Who Popped My Cork Part Six

Who popped my cork 6
He’d surely pop my cork

How pop music influenced who I am.

‘Let the music set you free.’

Why can’t you be like the other boys?  You’re too skinny.  You’re too quiet.  You’re shy. You’re ugly.  You’re girlie. Poof. Pansy.  That’s just a sample of what I endured during my formative teenage years. Oddly is was ok to tell someone they were too skinny as opposed to calliing someone fat.  I can’t recall any positive comments anyone ever made to me.  I had zero self-confidence, I felt shunned, outcast, unwanted by anyone but my own family.  I stayed inside my shell, it was safe in there.

It took Madonna to make me slowly come out of that shell.  I admired her strength and courage.  She embraced her difference and f*ck what anybody else thought.  Her famed soared over the next few years.  Being proudly and defiantly different is what made her popular (and her music too of course).  During the 80’s there were a plethora of diverse artists, too many to mention.  They too all played a part in influencing, changing and shaping me.  For this blog post though I am focusing on the single biggest influence on me, Madonna.


As the years went by I found myself in a gay nightclub.  I was in my early 20’s and never been kissed.  Still living at home, I would bid my parents farewell as I headed off in my car into the night leaving behind my persona as the clean-cut boy next door.  Neatly hidden in the boot of my car I kept my escapee clothes.  The clothes weren’t too out there, but no doubt not to mother’s liking.  Transforming from the awkward clean-cut boy next door to a confident, bright, flirtatious male version of Madonna.  This club played all the best music, all the music I loved.  When ‘Into the Groove’ was played, I was my own version of Madonna in the video clip.  I flirted and teased all the boys, let them think they had a chance and then move on (mainly because I was scared, but they didn’t know that).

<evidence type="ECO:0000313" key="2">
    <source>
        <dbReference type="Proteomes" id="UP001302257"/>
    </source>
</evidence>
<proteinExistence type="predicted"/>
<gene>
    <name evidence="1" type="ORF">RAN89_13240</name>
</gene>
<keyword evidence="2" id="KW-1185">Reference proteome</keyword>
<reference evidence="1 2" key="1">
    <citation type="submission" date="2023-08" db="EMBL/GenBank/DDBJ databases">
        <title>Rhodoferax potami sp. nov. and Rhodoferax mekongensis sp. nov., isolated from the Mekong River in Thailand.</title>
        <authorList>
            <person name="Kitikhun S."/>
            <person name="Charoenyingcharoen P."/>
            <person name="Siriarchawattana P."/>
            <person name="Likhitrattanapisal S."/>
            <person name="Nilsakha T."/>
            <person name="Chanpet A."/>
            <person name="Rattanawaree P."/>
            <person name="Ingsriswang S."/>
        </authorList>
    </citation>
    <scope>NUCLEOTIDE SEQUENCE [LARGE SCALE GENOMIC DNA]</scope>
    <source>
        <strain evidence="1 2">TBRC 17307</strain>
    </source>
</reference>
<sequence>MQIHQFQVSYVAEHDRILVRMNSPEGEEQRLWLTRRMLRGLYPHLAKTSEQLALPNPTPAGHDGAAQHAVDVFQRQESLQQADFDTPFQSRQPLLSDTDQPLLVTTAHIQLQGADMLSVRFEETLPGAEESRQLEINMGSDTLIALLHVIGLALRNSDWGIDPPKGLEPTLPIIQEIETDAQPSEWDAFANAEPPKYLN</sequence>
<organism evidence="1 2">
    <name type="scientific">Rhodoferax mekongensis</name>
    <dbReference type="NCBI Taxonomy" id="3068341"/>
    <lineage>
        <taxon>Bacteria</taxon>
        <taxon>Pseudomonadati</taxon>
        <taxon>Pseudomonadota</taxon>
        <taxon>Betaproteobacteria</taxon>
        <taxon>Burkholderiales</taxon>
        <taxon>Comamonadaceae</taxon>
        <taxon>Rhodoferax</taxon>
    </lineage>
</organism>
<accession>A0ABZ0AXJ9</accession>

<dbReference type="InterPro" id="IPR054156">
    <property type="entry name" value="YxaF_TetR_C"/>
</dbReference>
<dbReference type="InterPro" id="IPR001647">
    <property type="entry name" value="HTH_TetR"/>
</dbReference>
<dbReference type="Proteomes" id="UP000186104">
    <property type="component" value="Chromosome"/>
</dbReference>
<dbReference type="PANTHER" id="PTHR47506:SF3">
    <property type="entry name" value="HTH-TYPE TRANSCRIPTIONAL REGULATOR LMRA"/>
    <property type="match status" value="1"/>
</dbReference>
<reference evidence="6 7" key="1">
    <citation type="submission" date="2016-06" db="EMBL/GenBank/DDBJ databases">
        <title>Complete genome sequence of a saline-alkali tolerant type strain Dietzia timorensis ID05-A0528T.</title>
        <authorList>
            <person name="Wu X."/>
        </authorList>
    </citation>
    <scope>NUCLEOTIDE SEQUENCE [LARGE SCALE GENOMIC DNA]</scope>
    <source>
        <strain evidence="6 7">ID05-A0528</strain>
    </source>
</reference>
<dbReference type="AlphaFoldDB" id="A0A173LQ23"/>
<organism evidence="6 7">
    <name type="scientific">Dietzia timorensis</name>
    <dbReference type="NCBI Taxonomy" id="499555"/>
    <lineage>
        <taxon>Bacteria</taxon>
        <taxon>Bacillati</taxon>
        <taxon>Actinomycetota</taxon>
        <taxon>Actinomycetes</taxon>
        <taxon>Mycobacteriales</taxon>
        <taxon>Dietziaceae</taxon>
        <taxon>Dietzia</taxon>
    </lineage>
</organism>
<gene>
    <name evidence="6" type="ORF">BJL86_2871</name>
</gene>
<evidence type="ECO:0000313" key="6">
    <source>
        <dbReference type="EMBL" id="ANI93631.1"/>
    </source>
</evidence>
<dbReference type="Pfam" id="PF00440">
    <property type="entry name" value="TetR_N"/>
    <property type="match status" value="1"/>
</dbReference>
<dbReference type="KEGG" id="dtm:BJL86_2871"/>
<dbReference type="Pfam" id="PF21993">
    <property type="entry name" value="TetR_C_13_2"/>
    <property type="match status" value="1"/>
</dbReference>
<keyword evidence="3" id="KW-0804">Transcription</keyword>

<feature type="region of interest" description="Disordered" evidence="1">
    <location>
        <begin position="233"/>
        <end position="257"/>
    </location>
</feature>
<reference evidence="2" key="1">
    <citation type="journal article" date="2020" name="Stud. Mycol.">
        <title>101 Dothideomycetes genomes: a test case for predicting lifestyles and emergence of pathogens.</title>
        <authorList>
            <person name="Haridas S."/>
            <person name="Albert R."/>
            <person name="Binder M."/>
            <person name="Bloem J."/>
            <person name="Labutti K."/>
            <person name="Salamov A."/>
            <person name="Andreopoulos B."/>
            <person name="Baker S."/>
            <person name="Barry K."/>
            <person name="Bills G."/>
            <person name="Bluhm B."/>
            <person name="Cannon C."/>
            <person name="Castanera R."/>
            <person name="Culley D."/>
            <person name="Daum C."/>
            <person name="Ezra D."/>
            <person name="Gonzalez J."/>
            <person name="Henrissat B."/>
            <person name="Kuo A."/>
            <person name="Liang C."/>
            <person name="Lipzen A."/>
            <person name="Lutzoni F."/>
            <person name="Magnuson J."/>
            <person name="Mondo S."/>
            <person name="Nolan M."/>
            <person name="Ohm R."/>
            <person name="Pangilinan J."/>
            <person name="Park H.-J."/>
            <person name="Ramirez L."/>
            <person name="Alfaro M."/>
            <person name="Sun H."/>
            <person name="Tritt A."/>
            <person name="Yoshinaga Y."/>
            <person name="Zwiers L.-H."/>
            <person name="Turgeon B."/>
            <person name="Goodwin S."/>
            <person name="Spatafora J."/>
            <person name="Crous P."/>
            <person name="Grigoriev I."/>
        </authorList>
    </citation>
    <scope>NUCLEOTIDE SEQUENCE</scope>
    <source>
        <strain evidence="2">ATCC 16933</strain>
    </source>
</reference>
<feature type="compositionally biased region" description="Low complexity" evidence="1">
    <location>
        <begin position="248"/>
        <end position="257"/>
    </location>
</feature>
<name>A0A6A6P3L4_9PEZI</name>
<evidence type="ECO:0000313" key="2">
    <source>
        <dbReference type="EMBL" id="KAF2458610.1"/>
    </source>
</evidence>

Let the music set you freeTouch my body move in time

They wanted to be with me, ugly, skinny, shy, girlie me.  These were my people, I felt comfortable and I fitted in.  We all had something in common, I was surrounded by other gay people just like me.  I embraced being a creature of the night.  I had plenty of energy, I would dance all night, my only fuel was the music and a glass of coke.  I had the confidence to walk into this club on my own, I wasn’t actually alone, I was with Madonna.

Next up:

‘Crazy for you’ – The first love of my life.